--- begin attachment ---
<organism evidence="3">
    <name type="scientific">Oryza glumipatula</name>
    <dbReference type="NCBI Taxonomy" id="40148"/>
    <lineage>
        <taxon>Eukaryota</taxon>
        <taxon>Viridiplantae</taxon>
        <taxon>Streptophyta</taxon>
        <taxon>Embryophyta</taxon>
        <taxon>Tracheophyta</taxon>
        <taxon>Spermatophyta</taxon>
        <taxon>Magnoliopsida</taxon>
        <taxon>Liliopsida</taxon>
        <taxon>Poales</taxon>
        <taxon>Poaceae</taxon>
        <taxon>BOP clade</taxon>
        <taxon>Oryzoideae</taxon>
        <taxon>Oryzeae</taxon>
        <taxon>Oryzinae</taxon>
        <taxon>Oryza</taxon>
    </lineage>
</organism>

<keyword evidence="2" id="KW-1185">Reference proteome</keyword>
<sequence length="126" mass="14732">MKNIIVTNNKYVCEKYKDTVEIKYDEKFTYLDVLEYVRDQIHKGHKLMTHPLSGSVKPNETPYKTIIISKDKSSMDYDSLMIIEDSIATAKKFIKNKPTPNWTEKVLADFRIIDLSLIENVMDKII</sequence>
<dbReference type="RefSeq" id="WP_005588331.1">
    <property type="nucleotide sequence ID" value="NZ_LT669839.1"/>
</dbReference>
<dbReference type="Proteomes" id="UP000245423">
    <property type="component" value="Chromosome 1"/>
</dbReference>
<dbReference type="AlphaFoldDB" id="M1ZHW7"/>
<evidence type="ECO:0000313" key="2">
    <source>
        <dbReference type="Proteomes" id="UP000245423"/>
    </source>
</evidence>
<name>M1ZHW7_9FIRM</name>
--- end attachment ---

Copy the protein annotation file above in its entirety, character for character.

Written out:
<organism evidence="3">
    <name type="scientific">Oryza glumipatula</name>
    <dbReference type="NCBI Taxonomy" id="40148"/>
    <lineage>
        <taxon>Eukaryota</taxon>
        <taxon>Viridiplantae</taxon>
        <taxon>Streptophyta</taxon>
        <taxon>Embryophyta</taxon>
        <taxon>Tracheophyta</taxon>
        <taxon>Spermatophyta</taxon>
        <taxon>Magnoliopsida</taxon>
        <taxon>Liliopsida</taxon>
        <taxon>Poales</taxon>
        <taxon>Poaceae</taxon>
        <taxon>BOP clade</taxon>
        <taxon>Oryzoideae</taxon>
        <taxon>Oryzeae</taxon>
        <taxon>Oryzinae</taxon>
        <taxon>Oryza</taxon>
    </lineage>
</organism>

<keyword evidence="2" id="KW-1185">Reference proteome</keyword>
<sequence length="126" mass="14732">MKNIIVTNNKYVCEKYKDTVEIKYDEKFTYLDVLEYVRDQIHKGHKLMTHPLSGSVKPNETPYKTIIISKDKSSMDYDSLMIIEDSIATAKKFIKNKPTPNWTEKVLADFRIIDLSLIENVMDKII</sequence>
<dbReference type="RefSeq" id="WP_005588331.1">
    <property type="nucleotide sequence ID" value="NZ_LT669839.1"/>
</dbReference>
<dbReference type="Proteomes" id="UP000245423">
    <property type="component" value="Chromosome 1"/>
</dbReference>
<dbReference type="AlphaFoldDB" id="M1ZHW7"/>
<evidence type="ECO:0000313" key="2">
    <source>
        <dbReference type="Proteomes" id="UP000245423"/>
    </source>
</evidence>
<name>M1ZHW7_9FIRM</name>